Sustainability:Global Fund Requirements to 2010 for TB, Malaria, HIV/AIDS

Source: The Global Fund “Partners in Impact Progress Report” (2007) http://www.theglobalfund.org/en/files/about/replenishment/oslo/Progress%20Report.pdf


Vaccine Funding 2005-15

18.0

New Vaccines

Existing Vaccines

Billions required to achieve targeted €vaccine programs over 10 yr. period.

8.5

3.4

2.7

1.4

0.9

UK

Germany

Poland

Mexico

Thailand

GAVI

A prospective analysis in UK, Germany, Poland, Mexico, Thailand - Smart Pharma Consulting


Financial Sustainability

  • GAVI: “Although self-sufficiency is the ultimate goal, in the nearer term, sustainable financing is the ability of a country to mobilize and efficiently use domestic and supplementary external resources on a reliable basis to achieve target levels of immunization performance.”


Phasing in…

  • 5 year Vaccine Fund commitment extended over 8 year phase

  • Countries will be notified of 5 year Vaccine Fund commitment

Investments in Immunization

program


Meeting the Resource Gap

Immunization Program Financing


Future Resource Requirements, Financing & Gaps

$250

$200

Gap

$150

Other

Bilaterals

Multilaterals

GAVI

Government

$100

$50

$-

Pre-VF Year

VF Year

2004

2005

2006

2007

2008


Financial Sustainability

‘Innovative’ Financing Mechanisms

  • Global Alliance for Vaccines & Immunization

    • The Vaccine Fund

    • Advanced Development & Introduction Plans

    • International Finance Facility for Immunization

  • Other Funding Mechanisms

    • PAHO Revolving Fund

    • Vaccine Independence Initiative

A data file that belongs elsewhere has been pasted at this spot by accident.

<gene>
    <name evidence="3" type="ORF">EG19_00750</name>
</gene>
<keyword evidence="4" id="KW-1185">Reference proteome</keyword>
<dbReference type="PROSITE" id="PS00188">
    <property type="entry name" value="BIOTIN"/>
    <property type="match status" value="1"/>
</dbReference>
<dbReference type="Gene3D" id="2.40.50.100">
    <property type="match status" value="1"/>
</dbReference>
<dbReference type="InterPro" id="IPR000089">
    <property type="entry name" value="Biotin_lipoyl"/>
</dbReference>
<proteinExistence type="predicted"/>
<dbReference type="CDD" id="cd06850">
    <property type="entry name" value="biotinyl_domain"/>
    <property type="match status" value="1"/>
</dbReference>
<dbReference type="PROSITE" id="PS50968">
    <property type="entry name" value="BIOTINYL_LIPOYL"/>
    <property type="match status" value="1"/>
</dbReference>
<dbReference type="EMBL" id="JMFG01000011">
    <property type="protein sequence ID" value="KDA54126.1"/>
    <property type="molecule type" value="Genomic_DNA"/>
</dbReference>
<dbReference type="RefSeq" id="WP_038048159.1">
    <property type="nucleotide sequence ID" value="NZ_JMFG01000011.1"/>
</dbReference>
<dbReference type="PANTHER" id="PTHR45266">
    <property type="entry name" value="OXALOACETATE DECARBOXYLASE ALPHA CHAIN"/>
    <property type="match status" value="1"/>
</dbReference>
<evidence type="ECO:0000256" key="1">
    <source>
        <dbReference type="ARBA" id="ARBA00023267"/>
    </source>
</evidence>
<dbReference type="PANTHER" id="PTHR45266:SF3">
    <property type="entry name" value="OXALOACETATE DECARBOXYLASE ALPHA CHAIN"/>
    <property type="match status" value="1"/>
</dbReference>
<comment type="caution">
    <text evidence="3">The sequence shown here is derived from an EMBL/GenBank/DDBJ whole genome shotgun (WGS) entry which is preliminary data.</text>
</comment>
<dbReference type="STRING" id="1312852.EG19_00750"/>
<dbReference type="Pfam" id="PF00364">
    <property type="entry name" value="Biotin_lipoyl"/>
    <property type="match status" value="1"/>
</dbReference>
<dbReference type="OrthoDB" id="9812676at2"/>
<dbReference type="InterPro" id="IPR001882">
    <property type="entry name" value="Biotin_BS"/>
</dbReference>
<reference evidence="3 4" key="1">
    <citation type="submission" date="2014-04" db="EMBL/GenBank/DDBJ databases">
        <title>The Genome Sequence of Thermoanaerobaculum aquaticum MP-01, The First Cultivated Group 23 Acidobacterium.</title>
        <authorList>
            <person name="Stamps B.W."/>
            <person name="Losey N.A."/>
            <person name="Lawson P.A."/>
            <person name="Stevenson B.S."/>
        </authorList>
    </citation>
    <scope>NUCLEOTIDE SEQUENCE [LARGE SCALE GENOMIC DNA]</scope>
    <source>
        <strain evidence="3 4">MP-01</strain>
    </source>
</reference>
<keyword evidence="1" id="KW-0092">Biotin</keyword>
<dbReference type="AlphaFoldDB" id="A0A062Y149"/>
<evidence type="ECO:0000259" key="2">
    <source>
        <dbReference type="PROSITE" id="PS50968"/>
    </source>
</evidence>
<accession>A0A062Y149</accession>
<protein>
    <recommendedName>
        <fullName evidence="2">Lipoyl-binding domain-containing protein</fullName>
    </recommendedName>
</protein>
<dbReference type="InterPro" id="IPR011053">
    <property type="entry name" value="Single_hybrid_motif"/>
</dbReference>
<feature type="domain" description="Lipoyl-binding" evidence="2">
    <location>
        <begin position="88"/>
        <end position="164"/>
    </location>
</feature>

• ARIVAS (Appui au Renforcement de l’independence Vaccinal en Afrique Sub-Saharien )

    • ‘Advance Market Commitments’/prize funds

      GAVI, IFFIm, and prize funds $5bn-$10bn 2006-2010


1. What is the IFFIm?

  • An IFF for immunization (IFFIm) has been proposed as a pilot for the IFF mechanism in general

    • IFF a large-scale US$50-75 billion per year mechanism to double global aid and help meet the MDGs

    • On September 9th 2006 the IFFIm was launched in London with the five donors - UK, France, Italy, Spain, and Sweden: now Norway and Brazil have announced contribution as well; South Africa is considering a contribution

    • Estimated disbursable of $3.2 billion before 2015

    • Ongoing effort to secure resources from additional donors to reach $4 (now $6) billion resource goal

  • First bond issuance took place late 2006


$700

Over 2005-15, 5.3 million under 5 deaths and an additional 5 million adult deaths could be prevented

$600

New and under-used vaccines: $1.9 b

$500

Systems support for new vaccine introduction: $290m

US$ (millions)

$400

Mortality reduction campaigns: $515m

$300

$200

Funds for services strengthening: $1.1b

$100

Polio stockpile: $175m

2010

2015

2005

2006

2007

2008

2009

2011

2012

2013

2014

International Finance Facility for Immunization

  • IFFIm will raise additional funds for GAVI programs

    • Pilot of the UK-sponsored International Finance Facility to frontload immunization financing over 10 years

    • $4 billion borrowed from the capital markets in the form of bonds